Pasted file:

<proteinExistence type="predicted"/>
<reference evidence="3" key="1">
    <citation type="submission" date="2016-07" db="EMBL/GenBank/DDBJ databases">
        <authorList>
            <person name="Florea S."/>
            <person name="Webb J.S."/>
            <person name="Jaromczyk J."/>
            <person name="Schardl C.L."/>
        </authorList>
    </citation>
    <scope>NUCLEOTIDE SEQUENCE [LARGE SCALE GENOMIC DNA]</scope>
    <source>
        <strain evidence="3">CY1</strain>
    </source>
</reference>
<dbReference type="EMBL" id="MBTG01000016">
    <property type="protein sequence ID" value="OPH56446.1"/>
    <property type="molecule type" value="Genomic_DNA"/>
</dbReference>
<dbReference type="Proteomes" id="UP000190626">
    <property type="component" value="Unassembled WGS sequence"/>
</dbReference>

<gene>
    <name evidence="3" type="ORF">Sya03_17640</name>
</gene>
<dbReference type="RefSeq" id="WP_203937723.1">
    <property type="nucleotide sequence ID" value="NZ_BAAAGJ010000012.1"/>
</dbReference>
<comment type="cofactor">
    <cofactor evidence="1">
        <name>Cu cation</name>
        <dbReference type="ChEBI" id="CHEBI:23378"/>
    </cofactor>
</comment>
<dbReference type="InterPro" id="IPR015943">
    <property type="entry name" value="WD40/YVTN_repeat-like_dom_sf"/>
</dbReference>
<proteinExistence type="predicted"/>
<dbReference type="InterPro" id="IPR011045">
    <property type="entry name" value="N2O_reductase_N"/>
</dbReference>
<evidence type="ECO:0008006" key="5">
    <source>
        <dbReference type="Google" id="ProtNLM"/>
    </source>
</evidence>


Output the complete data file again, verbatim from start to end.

<proteinExistence type="predicted"/>
<reference evidence="3" key="1">
    <citation type="submission" date="2016-07" db="EMBL/GenBank/DDBJ databases">
        <authorList>
            <person name="Florea S."/>
            <person name="Webb J.S."/>
            <person name="Jaromczyk J."/>
            <person name="Schardl C.L."/>
        </authorList>
    </citation>
    <scope>NUCLEOTIDE SEQUENCE [LARGE SCALE GENOMIC DNA]</scope>
    <source>
        <strain evidence="3">CY1</strain>
    </source>
</reference>
<dbReference type="EMBL" id="MBTG01000016">
    <property type="protein sequence ID" value="OPH56446.1"/>
    <property type="molecule type" value="Genomic_DNA"/>
</dbReference>
<dbReference type="Proteomes" id="UP000190626">
    <property type="component" value="Unassembled WGS sequence"/>
</dbReference>

<gene>
    <name evidence="3" type="ORF">Sya03_17640</name>
</gene>
<dbReference type="RefSeq" id="WP_203937723.1">
    <property type="nucleotide sequence ID" value="NZ_BAAAGJ010000012.1"/>
</dbReference>
<comment type="cofactor">
    <cofactor evidence="1">
        <name>Cu cation</name>
        <dbReference type="ChEBI" id="CHEBI:23378"/>
    </cofactor>
</comment>
<dbReference type="InterPro" id="IPR015943">
    <property type="entry name" value="WD40/YVTN_repeat-like_dom_sf"/>
</dbReference>
<proteinExistence type="predicted"/>
<dbReference type="InterPro" id="IPR011045">
    <property type="entry name" value="N2O_reductase_N"/>
</dbReference>
<evidence type="ECO:0008006" key="5">
    <source>
        <dbReference type="Google" id="ProtNLM"/>
    </source>
</evidence>